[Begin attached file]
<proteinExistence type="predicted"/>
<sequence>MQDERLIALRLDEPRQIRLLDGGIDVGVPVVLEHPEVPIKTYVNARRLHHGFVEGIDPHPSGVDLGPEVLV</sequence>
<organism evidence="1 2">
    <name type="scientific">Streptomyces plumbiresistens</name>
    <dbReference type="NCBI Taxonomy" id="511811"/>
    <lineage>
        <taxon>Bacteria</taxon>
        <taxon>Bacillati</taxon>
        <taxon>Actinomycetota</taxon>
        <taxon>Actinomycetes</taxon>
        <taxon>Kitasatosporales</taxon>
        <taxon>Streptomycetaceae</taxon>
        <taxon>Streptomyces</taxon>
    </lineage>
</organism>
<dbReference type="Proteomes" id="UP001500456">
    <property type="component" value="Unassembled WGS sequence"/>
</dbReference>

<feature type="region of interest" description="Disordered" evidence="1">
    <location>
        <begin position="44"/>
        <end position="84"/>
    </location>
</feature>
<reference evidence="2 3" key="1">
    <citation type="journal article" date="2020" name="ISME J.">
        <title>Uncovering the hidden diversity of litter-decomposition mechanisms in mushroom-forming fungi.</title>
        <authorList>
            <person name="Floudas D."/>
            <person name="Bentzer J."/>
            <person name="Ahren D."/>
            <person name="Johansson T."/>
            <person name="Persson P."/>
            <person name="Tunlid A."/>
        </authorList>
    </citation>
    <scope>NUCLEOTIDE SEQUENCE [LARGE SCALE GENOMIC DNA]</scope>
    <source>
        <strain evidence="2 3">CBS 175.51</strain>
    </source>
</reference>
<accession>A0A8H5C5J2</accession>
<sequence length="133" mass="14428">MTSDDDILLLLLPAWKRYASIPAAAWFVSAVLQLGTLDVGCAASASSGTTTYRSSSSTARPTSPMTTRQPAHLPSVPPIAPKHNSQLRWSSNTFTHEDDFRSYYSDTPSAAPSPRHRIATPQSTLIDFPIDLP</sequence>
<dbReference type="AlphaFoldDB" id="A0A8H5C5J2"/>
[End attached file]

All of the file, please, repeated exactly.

<proteinExistence type="predicted"/>
<sequence>MQDERLIALRLDEPRQIRLLDGGIDVGVPVVLEHPEVPIKTYVNARRLHHGFVEGIDPHPSGVDLGPEVLV</sequence>
<organism evidence="1 2">
    <name type="scientific">Streptomyces plumbiresistens</name>
    <dbReference type="NCBI Taxonomy" id="511811"/>
    <lineage>
        <taxon>Bacteria</taxon>
        <taxon>Bacillati</taxon>
        <taxon>Actinomycetota</taxon>
        <taxon>Actinomycetes</taxon>
        <taxon>Kitasatosporales</taxon>
        <taxon>Streptomycetaceae</taxon>
        <taxon>Streptomyces</taxon>
    </lineage>
</organism>
<dbReference type="Proteomes" id="UP001500456">
    <property type="component" value="Unassembled WGS sequence"/>
</dbReference>

<feature type="region of interest" description="Disordered" evidence="1">
    <location>
        <begin position="44"/>
        <end position="84"/>
    </location>
</feature>
<reference evidence="2 3" key="1">
    <citation type="journal article" date="2020" name="ISME J.">
        <title>Uncovering the hidden diversity of litter-decomposition mechanisms in mushroom-forming fungi.</title>
        <authorList>
            <person name="Floudas D."/>
            <person name="Bentzer J."/>
            <person name="Ahren D."/>
            <person name="Johansson T."/>
            <person name="Persson P."/>
            <person name="Tunlid A."/>
        </authorList>
    </citation>
    <scope>NUCLEOTIDE SEQUENCE [LARGE SCALE GENOMIC DNA]</scope>
    <source>
        <strain evidence="2 3">CBS 175.51</strain>
    </source>
</reference>
<accession>A0A8H5C5J2</accession>
<sequence length="133" mass="14428">MTSDDDILLLLLPAWKRYASIPAAAWFVSAVLQLGTLDVGCAASASSGTTTYRSSSSTARPTSPMTTRQPAHLPSVPPIAPKHNSQLRWSSNTFTHEDDFRSYYSDTPSAAPSPRHRIATPQSTLIDFPIDLP</sequence>
<dbReference type="AlphaFoldDB" id="A0A8H5C5J2"/>